He didn’t have to tell me everything. But he did. He told his story and he didn’t leave anything out. He admitted his mistakes and he owned his actions. He held nothing back, even though it would have been easier, even though it would have been expected. But he was honest with himself and he was honest with me. He was candid. It was refreshing and I felt relieved to talk to someone so forthright.
In Creativity, Inc., Ed Catmull brought back the need for candor: “Seek out people who are willing to level with you, and when you find them, hold them close.” Even though he was referring to it in the business setting, he could have as easily been referring to all people in our lives.
When I reflect on the best relationships I have, personal and professional, the ones I value most are the real ones, the candid ones. Because, if you have feedback, I want to hear it. I want you to agree with me, to tell me that my presentation failed to connect, that my writing completely missed the point, and yes, that that dress is not flattering.
But rarely do we get that feedback—because we are afraid to give it. We fear sounding crass and disrespectful. And we were taught that if we didn’t have anything nice to say, don’t say anything at all.
When we hold back from saying the things we want to say, we do so with the belief that we are being nice. We don’t tell the people we are close to our honest opinion or offer all the facts. We shy away from exposing the complete truth as if silence protects our relationships. And by not telling others what they should hear, we are also protecting ourselves because it gives others no reason to provide us critical feedback in return.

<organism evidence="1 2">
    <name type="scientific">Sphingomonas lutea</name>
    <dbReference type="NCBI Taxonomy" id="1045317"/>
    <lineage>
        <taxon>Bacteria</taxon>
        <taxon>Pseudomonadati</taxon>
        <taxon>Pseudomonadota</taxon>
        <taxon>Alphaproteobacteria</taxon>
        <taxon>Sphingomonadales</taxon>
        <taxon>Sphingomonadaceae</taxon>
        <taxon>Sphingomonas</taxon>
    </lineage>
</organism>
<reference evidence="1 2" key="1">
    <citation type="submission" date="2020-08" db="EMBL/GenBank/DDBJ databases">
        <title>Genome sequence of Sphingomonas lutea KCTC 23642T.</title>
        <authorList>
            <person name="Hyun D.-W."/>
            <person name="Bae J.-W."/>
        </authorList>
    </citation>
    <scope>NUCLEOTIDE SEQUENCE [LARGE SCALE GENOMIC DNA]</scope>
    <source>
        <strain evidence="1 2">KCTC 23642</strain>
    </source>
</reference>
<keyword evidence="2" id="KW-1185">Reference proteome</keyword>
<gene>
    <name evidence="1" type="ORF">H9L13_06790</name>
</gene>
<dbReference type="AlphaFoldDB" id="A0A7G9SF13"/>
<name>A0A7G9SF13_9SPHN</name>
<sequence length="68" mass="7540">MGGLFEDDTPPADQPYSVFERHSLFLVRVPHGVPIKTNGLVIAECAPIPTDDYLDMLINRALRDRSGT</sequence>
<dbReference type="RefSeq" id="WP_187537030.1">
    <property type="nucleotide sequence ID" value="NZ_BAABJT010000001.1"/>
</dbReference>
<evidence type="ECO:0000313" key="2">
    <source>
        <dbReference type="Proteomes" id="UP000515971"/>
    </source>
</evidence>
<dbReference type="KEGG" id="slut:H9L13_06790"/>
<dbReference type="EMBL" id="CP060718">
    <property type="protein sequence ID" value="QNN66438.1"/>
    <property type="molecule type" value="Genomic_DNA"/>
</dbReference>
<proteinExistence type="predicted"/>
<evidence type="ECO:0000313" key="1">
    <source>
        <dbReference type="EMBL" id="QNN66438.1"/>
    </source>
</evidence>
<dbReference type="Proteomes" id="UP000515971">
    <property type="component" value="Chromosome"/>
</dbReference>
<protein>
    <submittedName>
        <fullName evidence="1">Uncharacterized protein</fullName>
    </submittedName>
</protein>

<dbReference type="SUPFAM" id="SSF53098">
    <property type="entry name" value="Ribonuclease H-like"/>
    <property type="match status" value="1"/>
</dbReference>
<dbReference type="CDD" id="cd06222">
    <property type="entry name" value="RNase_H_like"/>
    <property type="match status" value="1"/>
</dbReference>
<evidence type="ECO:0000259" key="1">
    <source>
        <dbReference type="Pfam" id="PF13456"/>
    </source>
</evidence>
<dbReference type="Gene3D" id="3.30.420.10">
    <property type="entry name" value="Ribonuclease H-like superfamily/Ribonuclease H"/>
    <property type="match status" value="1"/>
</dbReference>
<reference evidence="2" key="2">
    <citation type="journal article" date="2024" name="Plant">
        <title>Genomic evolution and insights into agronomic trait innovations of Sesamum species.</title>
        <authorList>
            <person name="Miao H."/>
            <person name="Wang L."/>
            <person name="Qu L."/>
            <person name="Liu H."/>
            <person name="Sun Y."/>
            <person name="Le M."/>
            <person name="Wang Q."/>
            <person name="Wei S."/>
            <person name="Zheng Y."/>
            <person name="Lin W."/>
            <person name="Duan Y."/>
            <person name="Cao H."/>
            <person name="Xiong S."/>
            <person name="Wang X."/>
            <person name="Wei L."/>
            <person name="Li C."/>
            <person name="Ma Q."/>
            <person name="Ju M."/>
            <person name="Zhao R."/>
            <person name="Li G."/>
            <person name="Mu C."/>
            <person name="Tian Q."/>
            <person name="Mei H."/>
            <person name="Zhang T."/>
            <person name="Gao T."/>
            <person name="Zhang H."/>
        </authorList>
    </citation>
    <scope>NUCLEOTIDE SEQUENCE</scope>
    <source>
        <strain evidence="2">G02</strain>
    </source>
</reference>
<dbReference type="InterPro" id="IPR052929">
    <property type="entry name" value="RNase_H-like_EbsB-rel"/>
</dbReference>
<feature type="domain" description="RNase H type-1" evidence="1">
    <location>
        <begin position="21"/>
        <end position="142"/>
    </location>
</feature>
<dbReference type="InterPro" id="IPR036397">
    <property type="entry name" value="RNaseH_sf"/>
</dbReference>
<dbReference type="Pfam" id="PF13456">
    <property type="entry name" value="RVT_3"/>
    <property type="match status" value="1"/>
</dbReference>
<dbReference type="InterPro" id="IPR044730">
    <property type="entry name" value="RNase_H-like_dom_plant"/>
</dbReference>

When we choose to stay quiet, it affects growth—ours and those around us. When we hold back information, how can we improve or benefit when the response to "How was it?" is “Fine”?
Being candid is a skill, and it’s one you can get better at:
1. Candor is providing actionable feedback. It is not criticizing.
I’ve found that one of the best ways to do this is using a sequence I learned in a coaching course. It’s made up of two statements: "What worked well?" followed by "It could have been even better if..."
Recently I completed this with a coaching colleague. We agreed what she did well was ask the client clear questions, and by the end of the session she was able to steer the client to actionable steps. Then we agreed that it could have been even better if she allowed the conversation to lead itself instead of mentally prepping the next question while the client was still answering the previous one—and even better if she would have taken a longer pause between topics to ensure the client’s thought process was complete.
By providing feedback in this sequence, we find a way of complimenting the other person (or ourselves) for what they have been able to accomplish, and we are able to comment in a format that is specific and actionable. Make sure to avoid vagueness—the person receiving the evaluation needs to know exactly what they could improve on.
2. Be proactive.
Admit your own flaws—when you are running 30 minutes late, don’t sugarcoat it as just “a few minutes.” Own up to your mistakes—call your customer and say you personally forgot to place their order right away and missed the next-day delivery cutoff time. Tell the truth—tell your colleague you recognize how hard public speaking is and that their speech would be even better if they recorded their practice sessions to become more aware of the number of times they say uhhh.
When you are the person who tells it like it is, the right way, people will respect you for your honesty. They’ll recognize your character as one that helps other people grow, improve, succeed—something very valuable in relationships, personal and professional.